After upgrading to Rails4, I started to see this error
ActiveRecord::StatementInvalid: Mysql2::Error: Lost connection to MySQL server during query: in my logs. It seemed random in some places (normal, but generally larger than average queries), and less random in others (high failure rate in long running queries, e.g. in workers).
It turns out, I had inadvertently set the
reaping_frequency to 10s during my upgrade to Rails4. It wasn’t Rails4′s fault, but part of the config changes I made around this upgrade.
At some point in Rails, 10 seconds was flagged as the default (replacing the previous “no reaping” default). This caused problems, and was reverted. Sadly not before the practice spread over the internet, including into Heroku’s official recommendation for threaded servers which I implemented, and at the time of writing is still Heroku’s recommendation.
ActiveRecord’s connection reaper is designed to remove “dead” connections, and it seems this was promoted as a good thing to do at the time, especially in multi-threaded environments. However, it appears that it does not function correctly and can kill alive connections too. Rails issue #9907 indicated that it can kill longer running queries, and the Rails commit message when it was disabled by default (again) indicated it could cause segfaults in multi-threaded environments. Sounds bad all-round!
Searching my codebase for
reaping_frequency and removing all traces of this config (especially the
|| 10 on the config line recommended by Heroku – which was enabling the reaper, with a frequency of 10s by default) fixed the issue.
If you needed the reaper for it’s “good” side effects (as in you have connections that are for some reason actually dying that need clearing up), then I suggest it might be better to solve that problem another way, one with less side-effects, for starters you could try and stop them dying in the first place.
I recently launched a landing-page contest on 99designs that was unsuccessful (following 3 very successful experiences with 99designs, mostly for logos).
One thing I realised when looking at the responses to the contest, and re-evaluating my own requirements, is that I don’t actually want someone’s attempt at a landing page in Photoshop, but rather I want a landing page beautifully crafted in HTML5/CSS, and ready for me to use.
This is quite different to the “PS2HTML” service offered along side the contest where an image-based design is translated into HTML. The goal here is not to try and skip that step, and save money on the image-to-html translation, instead it is about designing with HTML/CSS in the first place. Frameworks such as Bootstrap have shown it is very possible to do html-first designs, and I believe that designing in this way will have a very different outcome on the final result compared to starting from a 2D image.
I suggested this while on the phone to Steven in support. He told me that in the distant past they did have an option for HTML for a bit extra, but what happened is that people tended to expect their entire website to be created even with a shopping cart system! I do understand how that situation would occur. Certainly I’m not suggesting a complete website service here. He also mentioned that many graphic designers are not very good at HTML – that I think is fine, this new category of contests would surely attract a new category of designers.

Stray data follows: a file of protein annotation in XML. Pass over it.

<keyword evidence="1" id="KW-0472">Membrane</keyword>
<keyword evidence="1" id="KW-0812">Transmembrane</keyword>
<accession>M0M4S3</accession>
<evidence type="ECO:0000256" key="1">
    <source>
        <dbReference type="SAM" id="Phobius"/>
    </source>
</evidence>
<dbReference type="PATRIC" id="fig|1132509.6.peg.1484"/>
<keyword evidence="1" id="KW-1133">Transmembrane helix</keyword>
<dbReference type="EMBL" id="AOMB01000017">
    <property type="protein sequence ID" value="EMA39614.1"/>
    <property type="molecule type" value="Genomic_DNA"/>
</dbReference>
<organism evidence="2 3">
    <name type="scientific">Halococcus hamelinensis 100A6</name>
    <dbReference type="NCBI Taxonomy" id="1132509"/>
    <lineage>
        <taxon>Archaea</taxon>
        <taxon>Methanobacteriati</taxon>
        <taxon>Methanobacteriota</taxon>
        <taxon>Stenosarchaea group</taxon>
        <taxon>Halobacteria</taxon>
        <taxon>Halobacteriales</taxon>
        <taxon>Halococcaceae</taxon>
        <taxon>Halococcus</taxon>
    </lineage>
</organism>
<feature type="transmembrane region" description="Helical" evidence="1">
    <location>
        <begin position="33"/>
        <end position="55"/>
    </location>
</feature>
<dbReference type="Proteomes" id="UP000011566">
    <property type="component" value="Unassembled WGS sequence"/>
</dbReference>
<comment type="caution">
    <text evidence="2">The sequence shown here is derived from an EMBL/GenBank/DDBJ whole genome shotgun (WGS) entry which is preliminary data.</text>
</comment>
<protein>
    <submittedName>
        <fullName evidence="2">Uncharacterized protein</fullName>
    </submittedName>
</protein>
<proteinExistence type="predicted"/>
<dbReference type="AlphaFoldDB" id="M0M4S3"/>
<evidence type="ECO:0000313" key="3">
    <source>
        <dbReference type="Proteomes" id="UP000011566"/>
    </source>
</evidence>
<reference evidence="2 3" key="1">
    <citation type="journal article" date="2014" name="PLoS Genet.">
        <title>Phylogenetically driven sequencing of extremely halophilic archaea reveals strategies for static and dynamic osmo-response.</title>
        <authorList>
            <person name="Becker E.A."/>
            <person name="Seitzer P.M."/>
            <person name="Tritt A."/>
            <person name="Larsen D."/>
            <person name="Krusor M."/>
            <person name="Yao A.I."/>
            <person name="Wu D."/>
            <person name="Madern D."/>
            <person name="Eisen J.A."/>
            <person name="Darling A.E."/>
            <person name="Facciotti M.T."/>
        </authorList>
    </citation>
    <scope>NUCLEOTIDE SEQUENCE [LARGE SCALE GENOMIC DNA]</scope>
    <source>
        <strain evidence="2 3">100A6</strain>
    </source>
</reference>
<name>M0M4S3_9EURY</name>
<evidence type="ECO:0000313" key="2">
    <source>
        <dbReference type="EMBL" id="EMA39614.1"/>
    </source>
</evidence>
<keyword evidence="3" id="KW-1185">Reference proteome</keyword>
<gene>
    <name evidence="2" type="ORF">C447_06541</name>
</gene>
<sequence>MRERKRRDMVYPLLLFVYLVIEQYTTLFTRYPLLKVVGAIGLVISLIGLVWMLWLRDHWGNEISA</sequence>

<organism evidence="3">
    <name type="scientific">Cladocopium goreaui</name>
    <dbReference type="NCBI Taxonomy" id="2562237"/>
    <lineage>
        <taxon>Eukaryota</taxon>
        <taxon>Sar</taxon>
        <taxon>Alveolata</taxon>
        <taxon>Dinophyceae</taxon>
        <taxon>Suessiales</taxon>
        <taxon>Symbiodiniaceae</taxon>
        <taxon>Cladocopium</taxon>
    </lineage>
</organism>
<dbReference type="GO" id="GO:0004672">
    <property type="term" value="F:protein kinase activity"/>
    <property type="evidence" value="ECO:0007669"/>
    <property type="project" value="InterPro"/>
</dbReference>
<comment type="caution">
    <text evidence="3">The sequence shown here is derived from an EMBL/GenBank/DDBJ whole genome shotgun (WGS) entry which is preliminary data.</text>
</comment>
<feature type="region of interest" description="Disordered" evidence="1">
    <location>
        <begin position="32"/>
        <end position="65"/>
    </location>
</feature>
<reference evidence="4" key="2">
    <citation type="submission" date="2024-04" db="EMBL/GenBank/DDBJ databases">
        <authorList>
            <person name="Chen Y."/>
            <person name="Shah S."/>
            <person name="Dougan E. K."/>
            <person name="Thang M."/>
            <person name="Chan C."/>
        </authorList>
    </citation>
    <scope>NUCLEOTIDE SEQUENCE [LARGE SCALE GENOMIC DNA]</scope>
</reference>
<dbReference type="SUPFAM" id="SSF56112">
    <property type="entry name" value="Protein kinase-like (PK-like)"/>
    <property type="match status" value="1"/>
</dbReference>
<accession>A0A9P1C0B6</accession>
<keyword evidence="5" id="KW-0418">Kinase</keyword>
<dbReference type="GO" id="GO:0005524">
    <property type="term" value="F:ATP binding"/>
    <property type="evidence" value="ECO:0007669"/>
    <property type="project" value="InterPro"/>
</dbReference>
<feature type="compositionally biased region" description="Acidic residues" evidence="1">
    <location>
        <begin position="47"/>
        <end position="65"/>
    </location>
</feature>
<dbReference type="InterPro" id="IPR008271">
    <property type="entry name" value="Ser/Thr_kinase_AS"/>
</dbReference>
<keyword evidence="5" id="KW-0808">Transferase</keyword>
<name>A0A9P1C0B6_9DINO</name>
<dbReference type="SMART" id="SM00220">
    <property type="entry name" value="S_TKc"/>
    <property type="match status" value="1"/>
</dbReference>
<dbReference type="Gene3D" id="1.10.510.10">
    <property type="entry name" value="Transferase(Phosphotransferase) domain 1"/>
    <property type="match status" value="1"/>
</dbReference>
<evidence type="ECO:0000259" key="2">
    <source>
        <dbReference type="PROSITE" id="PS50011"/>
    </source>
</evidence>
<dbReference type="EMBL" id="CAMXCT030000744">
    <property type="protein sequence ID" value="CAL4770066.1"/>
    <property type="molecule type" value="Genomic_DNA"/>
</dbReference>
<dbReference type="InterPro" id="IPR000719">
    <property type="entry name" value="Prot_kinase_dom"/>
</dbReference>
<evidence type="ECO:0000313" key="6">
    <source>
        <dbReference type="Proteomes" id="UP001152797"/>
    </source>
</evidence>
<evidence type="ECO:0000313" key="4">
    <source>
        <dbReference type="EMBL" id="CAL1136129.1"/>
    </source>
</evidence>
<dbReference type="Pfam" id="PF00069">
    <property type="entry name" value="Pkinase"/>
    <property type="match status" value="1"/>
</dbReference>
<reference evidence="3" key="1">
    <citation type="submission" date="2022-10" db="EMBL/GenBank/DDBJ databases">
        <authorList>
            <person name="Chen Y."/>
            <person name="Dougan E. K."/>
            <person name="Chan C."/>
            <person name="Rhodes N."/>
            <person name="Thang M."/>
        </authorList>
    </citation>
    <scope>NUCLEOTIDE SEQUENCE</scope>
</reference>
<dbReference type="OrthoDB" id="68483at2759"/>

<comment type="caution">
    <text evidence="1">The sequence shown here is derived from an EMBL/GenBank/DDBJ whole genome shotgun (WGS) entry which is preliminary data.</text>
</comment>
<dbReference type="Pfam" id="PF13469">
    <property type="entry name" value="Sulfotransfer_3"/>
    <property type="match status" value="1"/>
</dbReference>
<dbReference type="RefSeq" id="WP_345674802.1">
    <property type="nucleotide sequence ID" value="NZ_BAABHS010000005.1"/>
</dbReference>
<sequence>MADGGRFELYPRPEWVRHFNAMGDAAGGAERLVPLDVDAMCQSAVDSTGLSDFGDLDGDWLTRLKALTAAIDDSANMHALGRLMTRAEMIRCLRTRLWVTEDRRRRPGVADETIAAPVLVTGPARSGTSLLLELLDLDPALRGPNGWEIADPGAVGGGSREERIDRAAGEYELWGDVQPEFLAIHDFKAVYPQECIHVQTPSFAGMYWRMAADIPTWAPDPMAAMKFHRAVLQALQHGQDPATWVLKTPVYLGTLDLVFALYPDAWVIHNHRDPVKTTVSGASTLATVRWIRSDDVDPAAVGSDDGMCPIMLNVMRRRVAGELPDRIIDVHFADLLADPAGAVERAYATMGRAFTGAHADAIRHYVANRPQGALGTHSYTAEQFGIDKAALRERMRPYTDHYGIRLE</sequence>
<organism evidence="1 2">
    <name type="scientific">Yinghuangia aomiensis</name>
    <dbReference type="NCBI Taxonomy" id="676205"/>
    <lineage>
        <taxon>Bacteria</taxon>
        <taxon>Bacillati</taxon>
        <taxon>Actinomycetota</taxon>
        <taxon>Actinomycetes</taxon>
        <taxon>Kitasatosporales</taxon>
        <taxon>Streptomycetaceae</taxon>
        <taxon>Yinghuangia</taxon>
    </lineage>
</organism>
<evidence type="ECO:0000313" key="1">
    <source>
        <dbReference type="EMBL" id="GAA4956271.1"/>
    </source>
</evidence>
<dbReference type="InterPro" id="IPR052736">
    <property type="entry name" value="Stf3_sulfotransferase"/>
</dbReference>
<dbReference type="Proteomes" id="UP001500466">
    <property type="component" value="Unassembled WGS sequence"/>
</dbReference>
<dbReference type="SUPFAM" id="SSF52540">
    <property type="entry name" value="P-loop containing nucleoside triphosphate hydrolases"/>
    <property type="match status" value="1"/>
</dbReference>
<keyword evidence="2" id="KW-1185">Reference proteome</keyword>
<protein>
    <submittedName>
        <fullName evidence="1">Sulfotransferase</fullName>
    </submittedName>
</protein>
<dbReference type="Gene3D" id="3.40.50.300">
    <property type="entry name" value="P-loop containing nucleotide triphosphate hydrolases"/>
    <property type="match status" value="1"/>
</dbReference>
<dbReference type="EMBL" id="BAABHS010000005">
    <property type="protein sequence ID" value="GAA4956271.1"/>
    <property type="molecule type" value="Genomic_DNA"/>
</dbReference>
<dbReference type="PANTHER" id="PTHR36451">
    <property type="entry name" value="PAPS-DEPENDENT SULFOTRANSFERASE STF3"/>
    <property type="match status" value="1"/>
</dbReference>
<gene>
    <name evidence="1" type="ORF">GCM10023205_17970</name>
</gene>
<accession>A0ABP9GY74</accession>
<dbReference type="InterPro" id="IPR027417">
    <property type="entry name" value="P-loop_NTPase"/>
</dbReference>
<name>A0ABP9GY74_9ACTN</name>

There would be some hurdles to overcome, such as to ensure people have the right expectations for such a contest (i.e. it won’t include a shopping cart, or PHP programming!). But I believe that the ability to launch a contest seeking a beautiful HTML5/CSS design would be a great addition to the existing image design contest option.
Failing that, here’s a startup idea for someone: “99designs for HTML” ;-)
I had a bad week this week trying to spin up some new Heroku dynos, getting loads of “pack-objects died of signal 13″ which is basically the connection being interrupted, even on our relatively small 130MB repo.
The Problem: the initial push to Heroku takes a while and can fail especially on large repositories. If you’re deploying an experimental branch for a new Heroku setup with a high probability of the deploy being refused, even if the push succeeds, it can be very time consuming and frustrating.
The solution? Use EC2 as a conduit.
That is, spin up an instance of EC2, checkout and deploy your code right from within the same datacenter that Heroku uses.
Rubinus is a ruby VM written in C with true parallelism support, and a cool design that attempts to write as much of the interpreter as possible in ruby itself.
It’s been developed for a few years now, with financial supported by Engine Yard and is stating to mature. Heroku have included it as pre-installed ruby option, so it’s now quite easy to use.
Here’s how I set it up in dev & on heroku:
I’ve been reading some very good things about Puma (all-Rack stack, proper thread support, & more). I gave it a try with the thread-friendly Rails4, on the thread-friendly Rubinius. To my surprise, the heroku+rails4+puma+rubinius performance was woeful. I’m not sure what I got wrong, but I was seeing 2 orders of magnitude slower requests than before, with most timing out. I’m not trying to bag Rubinius here, I think it’s a fantastic idea, but for whatever reason it isn’t working for me. Even though Heroku now supports it, perhaps it’s still early days – I’m going to leave it for a while and let it stabilise, at least to the 2.0 release.